If you’re Ivan Seidenberg, CEO of Verizon, what’s it worth to you not to see this headline on Consumerist?
Verizon: Die Fighting In Afghanistan, Pay $350 Early Termination Fee
I’ve written more than once about customer service and the value of employees being given some latitude in fixing problems. Here’s a perfect example of what I’ve been talking about.
What’s the opposite of warm and fuzzy?
The story was originally reported by CBS13 in Sacremento. Thanks to the Internet it’s been seen worldwide. Time wounds all heels!
The family says a Verizon customer service representative told them that “nothing could be done” about the termination fee.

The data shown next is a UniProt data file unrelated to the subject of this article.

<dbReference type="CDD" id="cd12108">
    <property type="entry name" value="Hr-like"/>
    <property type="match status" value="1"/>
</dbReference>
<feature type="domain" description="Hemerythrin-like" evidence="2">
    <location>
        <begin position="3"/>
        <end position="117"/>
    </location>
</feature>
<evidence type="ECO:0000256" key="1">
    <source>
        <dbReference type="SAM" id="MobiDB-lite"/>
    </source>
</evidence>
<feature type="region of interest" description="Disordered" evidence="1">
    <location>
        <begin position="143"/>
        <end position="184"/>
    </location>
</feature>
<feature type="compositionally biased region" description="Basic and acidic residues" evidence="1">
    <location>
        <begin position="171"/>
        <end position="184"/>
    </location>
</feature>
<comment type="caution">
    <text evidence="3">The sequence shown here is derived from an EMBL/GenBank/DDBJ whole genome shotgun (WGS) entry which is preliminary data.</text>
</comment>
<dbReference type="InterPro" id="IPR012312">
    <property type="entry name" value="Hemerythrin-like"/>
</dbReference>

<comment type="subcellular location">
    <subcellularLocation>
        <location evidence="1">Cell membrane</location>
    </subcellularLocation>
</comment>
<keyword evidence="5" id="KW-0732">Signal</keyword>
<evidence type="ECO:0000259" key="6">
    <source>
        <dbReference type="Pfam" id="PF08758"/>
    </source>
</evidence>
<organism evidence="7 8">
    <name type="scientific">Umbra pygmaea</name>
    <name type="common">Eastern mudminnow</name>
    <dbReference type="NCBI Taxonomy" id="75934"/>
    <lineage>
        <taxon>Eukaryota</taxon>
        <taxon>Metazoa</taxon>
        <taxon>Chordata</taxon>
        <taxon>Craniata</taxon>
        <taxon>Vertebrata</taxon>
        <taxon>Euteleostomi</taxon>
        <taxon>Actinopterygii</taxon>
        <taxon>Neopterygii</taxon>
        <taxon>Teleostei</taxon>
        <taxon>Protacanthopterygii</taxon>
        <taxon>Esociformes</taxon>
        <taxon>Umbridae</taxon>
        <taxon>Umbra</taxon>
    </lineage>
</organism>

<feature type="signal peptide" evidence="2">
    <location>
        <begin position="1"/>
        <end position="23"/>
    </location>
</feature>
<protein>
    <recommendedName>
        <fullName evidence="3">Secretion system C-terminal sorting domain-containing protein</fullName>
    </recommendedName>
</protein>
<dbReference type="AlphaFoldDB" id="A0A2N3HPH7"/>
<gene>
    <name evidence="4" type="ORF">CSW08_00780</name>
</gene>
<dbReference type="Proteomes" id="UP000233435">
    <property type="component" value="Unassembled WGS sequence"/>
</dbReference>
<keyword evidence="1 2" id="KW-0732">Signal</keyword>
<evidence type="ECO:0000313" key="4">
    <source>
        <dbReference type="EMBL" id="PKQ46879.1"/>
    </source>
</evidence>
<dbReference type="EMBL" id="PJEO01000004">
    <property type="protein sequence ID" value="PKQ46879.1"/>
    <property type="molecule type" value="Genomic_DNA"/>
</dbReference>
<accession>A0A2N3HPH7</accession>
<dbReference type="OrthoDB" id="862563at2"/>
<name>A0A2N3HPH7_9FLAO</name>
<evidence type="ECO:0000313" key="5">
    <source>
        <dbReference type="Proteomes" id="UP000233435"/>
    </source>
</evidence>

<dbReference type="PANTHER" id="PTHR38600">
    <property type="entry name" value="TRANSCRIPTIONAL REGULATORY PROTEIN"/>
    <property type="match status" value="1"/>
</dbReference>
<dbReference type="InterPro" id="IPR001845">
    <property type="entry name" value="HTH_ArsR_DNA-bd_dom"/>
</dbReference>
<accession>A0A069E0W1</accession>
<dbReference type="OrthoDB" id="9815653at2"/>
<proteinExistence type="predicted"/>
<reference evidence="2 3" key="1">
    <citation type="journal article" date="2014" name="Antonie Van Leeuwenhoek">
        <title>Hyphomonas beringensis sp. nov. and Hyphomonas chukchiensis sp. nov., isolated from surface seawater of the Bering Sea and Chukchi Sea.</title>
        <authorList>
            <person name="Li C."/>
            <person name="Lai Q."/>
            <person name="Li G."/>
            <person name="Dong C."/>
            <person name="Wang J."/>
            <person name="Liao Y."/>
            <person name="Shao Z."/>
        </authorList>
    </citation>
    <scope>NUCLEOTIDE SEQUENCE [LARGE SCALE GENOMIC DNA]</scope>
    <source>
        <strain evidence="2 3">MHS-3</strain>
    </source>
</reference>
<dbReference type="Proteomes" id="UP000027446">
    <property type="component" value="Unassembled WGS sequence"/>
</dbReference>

The customer service agent’s job isn’t to fix problems. The agent’s job is to make the person complaining go away! Of course something could be done and was done once this story saw the light of day.
Is there anyone who believes any party involved in this story didn’t know the right thing to do immediately? Words like “nothing can be done” represent the training customer service agents receive and their total lack of discretionary power.
This wrong decision was the inevitable outcome of the system as it now stands.
Maybe it’s time Sprint or T-Mobile (both desperately trying to regain their footing in the cellular marketplace) gave their agents a little latitude and then screamed it in their ads? Considering the typical customer reaction to cell carriers it just might work.
The sad truth is bad customer service is not bad for business when your competitors are doing the exact same thing.